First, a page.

By David Peterson

Rasmus Lerdorf: PHP Frameworks? Think Again.

By David Peterson

This is the fist time I have heard Rasmus Lerdorf speak and it was entertaining to say the least. Refreshing would another way to describe it, I enjoy hearing real opinions and not holding back — Rasmus doesn’t hold back.

Just a short background, Rasmus Lerdorf is the creator of PHP and still continues as a core developer to the PHP project.

PHP frameworks

In his address he choose to highlight PHP frameworks (Drupal was not spared) and how poor they are at performance. Not only are they slow, but their "jack-of-all-trades" attitude leads developers down the wrong path by not using what is best for the job. He continues on by stating that PHP developers really need to think about performance for not only scalability reasons but for green reasons. If programs were more efficient it would cut the number of data centres and would reduce energy needs as a result. In our newly emerging age of energy awareness this does become an important aspect and I am glad that he is raising awareness.

Back to frameworks, he started by discussing a database heavy Twitter mashup that he created. This does a lot of database calls and a lot of behind the scenes work. By hand-tuning it he was able to get on the order of 280 req/sec. By comparison and simple HTML page with nothing but "Hello World" served by Apache is just over 600 req/sec. Okay, stage is set (by the way, this was tested on his local machine).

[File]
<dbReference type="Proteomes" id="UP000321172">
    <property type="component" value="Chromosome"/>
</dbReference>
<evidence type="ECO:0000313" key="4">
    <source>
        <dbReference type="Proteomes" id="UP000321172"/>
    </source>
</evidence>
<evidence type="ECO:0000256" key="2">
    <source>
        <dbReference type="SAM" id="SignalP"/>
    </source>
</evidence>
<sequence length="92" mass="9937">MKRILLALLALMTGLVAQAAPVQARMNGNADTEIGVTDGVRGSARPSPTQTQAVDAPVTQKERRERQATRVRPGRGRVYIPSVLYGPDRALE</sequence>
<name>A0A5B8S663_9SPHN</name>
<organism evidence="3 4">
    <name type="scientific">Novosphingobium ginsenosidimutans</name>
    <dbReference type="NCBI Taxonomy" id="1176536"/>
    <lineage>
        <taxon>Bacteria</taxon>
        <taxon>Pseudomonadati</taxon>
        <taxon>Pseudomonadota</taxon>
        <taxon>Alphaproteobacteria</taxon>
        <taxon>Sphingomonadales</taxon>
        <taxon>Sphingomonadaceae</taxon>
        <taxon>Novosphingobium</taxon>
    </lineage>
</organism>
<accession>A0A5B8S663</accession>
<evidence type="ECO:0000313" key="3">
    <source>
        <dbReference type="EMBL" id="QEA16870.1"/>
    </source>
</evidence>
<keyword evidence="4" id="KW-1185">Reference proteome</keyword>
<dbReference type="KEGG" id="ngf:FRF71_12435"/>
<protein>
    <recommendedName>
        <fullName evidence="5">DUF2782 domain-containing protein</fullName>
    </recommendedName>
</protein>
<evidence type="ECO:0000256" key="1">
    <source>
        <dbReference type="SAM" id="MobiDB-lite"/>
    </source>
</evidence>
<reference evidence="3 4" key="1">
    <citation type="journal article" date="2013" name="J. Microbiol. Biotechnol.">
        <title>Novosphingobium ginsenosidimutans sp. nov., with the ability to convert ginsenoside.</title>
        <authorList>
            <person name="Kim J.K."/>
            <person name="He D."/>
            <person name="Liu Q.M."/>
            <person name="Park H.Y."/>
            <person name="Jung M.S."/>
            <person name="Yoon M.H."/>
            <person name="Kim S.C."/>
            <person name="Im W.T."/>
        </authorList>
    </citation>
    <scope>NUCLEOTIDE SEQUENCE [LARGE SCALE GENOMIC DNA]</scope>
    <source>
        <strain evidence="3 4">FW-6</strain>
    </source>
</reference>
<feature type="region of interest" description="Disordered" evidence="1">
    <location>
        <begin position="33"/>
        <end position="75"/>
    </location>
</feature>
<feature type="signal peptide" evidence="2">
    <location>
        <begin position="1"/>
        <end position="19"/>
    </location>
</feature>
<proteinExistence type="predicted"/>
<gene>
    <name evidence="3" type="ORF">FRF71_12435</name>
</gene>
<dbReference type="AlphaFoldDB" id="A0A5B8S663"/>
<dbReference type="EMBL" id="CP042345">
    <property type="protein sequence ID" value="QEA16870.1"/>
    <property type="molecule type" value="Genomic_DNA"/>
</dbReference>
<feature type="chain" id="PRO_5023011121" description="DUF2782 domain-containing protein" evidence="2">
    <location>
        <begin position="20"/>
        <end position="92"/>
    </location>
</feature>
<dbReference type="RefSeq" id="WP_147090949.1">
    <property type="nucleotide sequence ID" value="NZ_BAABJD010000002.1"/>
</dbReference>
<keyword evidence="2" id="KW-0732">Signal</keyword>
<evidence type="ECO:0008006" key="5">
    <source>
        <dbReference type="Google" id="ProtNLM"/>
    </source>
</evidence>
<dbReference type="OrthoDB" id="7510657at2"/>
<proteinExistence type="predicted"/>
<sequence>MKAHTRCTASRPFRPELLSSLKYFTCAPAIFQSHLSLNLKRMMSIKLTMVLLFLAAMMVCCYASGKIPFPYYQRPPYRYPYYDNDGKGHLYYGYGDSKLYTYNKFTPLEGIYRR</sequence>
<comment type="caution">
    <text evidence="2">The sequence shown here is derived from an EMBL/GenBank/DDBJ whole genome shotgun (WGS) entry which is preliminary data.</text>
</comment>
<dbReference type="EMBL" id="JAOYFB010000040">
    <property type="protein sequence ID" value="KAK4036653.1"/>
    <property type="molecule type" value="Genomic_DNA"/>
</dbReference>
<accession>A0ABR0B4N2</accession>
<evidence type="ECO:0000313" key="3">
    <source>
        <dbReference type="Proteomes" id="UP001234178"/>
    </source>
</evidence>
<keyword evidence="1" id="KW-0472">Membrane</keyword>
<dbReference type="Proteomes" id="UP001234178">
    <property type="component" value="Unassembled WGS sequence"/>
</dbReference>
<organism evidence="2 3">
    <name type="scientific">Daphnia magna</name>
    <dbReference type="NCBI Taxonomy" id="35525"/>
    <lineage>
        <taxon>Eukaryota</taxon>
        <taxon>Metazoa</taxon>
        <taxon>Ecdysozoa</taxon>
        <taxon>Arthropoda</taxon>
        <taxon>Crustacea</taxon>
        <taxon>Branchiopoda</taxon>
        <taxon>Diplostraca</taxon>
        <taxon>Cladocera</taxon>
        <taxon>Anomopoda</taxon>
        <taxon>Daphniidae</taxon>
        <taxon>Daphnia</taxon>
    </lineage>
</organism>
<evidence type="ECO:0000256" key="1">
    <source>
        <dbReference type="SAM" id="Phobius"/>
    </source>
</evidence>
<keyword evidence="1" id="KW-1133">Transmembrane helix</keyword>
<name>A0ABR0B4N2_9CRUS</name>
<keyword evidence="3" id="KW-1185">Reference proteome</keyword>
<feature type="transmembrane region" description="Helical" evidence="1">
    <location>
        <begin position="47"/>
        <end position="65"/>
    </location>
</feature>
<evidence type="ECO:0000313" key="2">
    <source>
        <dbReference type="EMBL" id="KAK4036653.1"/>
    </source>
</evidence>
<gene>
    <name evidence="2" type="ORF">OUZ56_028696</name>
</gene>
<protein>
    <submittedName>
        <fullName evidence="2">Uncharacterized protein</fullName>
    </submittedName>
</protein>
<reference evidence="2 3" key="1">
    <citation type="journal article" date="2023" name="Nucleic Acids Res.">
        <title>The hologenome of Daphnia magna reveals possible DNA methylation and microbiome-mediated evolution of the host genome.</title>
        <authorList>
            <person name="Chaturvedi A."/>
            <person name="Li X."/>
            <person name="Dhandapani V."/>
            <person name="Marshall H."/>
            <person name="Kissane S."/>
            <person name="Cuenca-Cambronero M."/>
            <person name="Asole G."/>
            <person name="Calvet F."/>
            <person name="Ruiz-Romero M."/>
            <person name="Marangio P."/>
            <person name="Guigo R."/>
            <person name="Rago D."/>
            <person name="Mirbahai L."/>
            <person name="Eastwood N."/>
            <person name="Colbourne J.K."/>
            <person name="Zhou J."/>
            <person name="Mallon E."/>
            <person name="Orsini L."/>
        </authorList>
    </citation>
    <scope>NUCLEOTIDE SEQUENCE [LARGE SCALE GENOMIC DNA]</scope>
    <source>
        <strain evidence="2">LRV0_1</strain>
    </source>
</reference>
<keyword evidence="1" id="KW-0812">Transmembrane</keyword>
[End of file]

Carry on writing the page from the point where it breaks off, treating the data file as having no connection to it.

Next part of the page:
Hello World

How do PHP frameworks score on the "Hello World" test? No database calls, just the framework being used in its native tongue to output Hello World. The results were not too good, one of the fastest got just over 120 req/sec, the slowest was 8 req/sec. This is a dramatic difference and of course highlights his argument for performance. Where did Drupal score? Right above 50 req/sec. So not the greatest, but he did make the point that Drupal is not really a framework in the traditional sense. It is a web content management system that can be quickly extended.

So, are there any frameworks that don’t suck? Rasmus did mention that he liked CodeIgniter because it is faster, lighter and the least like a framework.

How to make PHP fast

"Well, you can’t" was his quick answer. PHP is simply not fast enough to scale to Yahoo levels. PHP was never meant for those sorts of tasks. "Any script based language is simply not fast enough". To get the speed that is necessary for truly massive web systems you have to use compiled C++ extensions to get true, scaleable architecture. That is what Yahoo does and so do many other PHP heavyweights.

RDF, Semantic Web and the Monkey

RDF in Drupal. Rasmus made a special point of highlighting the importance of embedding structured metadata into the page. RDFa allows you to embed data into your web pages and also lets you create custom vocabularies, or even better, reuse existing vocabularies. Why would you want to do this? Searchmonkey will go out and index this content and open up a rich search API to allow you to do intelligent queries. Well beyond what is possible with traditional search.

Along with rich search you also get enhanced search results. I have blogged about this previously so take a look. It is really cool stuff and I will be discussing it in much more detail over the course of the conference.

Pitching the Semantic Web

What if all Drupal sites had embedded RDFa tags? Well, for one, Yahoo would be very happy. It would play directly into the strengths of Yahoo’s new Semantic Web strategy. They are trying to do interesting things with semantic data but of course they need data — the classic chicken and egg thing.

Rasmus mentioned that Yahoo’s semantic data store can scale to the size of the web so the invitation is open.

The future of Drupal